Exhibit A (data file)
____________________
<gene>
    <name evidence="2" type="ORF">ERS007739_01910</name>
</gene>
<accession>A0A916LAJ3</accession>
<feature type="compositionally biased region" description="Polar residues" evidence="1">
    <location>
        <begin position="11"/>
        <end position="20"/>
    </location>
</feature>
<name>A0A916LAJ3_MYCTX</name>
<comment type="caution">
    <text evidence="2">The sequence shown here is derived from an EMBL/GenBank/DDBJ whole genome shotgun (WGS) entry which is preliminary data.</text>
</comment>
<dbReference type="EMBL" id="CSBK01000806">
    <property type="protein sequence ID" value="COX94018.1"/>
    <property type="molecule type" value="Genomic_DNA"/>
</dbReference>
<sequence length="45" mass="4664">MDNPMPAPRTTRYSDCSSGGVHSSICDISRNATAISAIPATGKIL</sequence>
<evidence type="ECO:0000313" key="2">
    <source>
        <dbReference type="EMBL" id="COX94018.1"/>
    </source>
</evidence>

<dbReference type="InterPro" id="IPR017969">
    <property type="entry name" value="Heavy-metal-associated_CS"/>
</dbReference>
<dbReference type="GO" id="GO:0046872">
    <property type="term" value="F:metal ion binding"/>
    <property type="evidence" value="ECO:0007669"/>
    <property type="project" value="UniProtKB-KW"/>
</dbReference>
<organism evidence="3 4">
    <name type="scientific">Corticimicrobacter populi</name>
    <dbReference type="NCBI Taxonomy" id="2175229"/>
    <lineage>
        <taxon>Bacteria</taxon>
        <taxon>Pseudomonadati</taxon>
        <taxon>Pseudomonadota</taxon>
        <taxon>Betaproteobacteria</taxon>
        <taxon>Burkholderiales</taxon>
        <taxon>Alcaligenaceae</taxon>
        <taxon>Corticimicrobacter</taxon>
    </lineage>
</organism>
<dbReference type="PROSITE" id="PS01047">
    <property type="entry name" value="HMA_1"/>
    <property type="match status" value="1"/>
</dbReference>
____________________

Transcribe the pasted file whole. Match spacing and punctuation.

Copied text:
<gene>
    <name evidence="2" type="ORF">ERS007739_01910</name>
</gene>
<accession>A0A916LAJ3</accession>
<feature type="compositionally biased region" description="Polar residues" evidence="1">
    <location>
        <begin position="11"/>
        <end position="20"/>
    </location>
</feature>
<name>A0A916LAJ3_MYCTX</name>
<comment type="caution">
    <text evidence="2">The sequence shown here is derived from an EMBL/GenBank/DDBJ whole genome shotgun (WGS) entry which is preliminary data.</text>
</comment>
<dbReference type="EMBL" id="CSBK01000806">
    <property type="protein sequence ID" value="COX94018.1"/>
    <property type="molecule type" value="Genomic_DNA"/>
</dbReference>
<sequence length="45" mass="4664">MDNPMPAPRTTRYSDCSSGGVHSSICDISRNATAISAIPATGKIL</sequence>
<evidence type="ECO:0000313" key="2">
    <source>
        <dbReference type="EMBL" id="COX94018.1"/>
    </source>
</evidence>

<dbReference type="InterPro" id="IPR017969">
    <property type="entry name" value="Heavy-metal-associated_CS"/>
</dbReference>
<dbReference type="GO" id="GO:0046872">
    <property type="term" value="F:metal ion binding"/>
    <property type="evidence" value="ECO:0007669"/>
    <property type="project" value="UniProtKB-KW"/>
</dbReference>
<organism evidence="3 4">
    <name type="scientific">Corticimicrobacter populi</name>
    <dbReference type="NCBI Taxonomy" id="2175229"/>
    <lineage>
        <taxon>Bacteria</taxon>
        <taxon>Pseudomonadati</taxon>
        <taxon>Pseudomonadota</taxon>
        <taxon>Betaproteobacteria</taxon>
        <taxon>Burkholderiales</taxon>
        <taxon>Alcaligenaceae</taxon>
        <taxon>Corticimicrobacter</taxon>
    </lineage>
</organism>
<dbReference type="PROSITE" id="PS01047">
    <property type="entry name" value="HMA_1"/>
    <property type="match status" value="1"/>
</dbReference>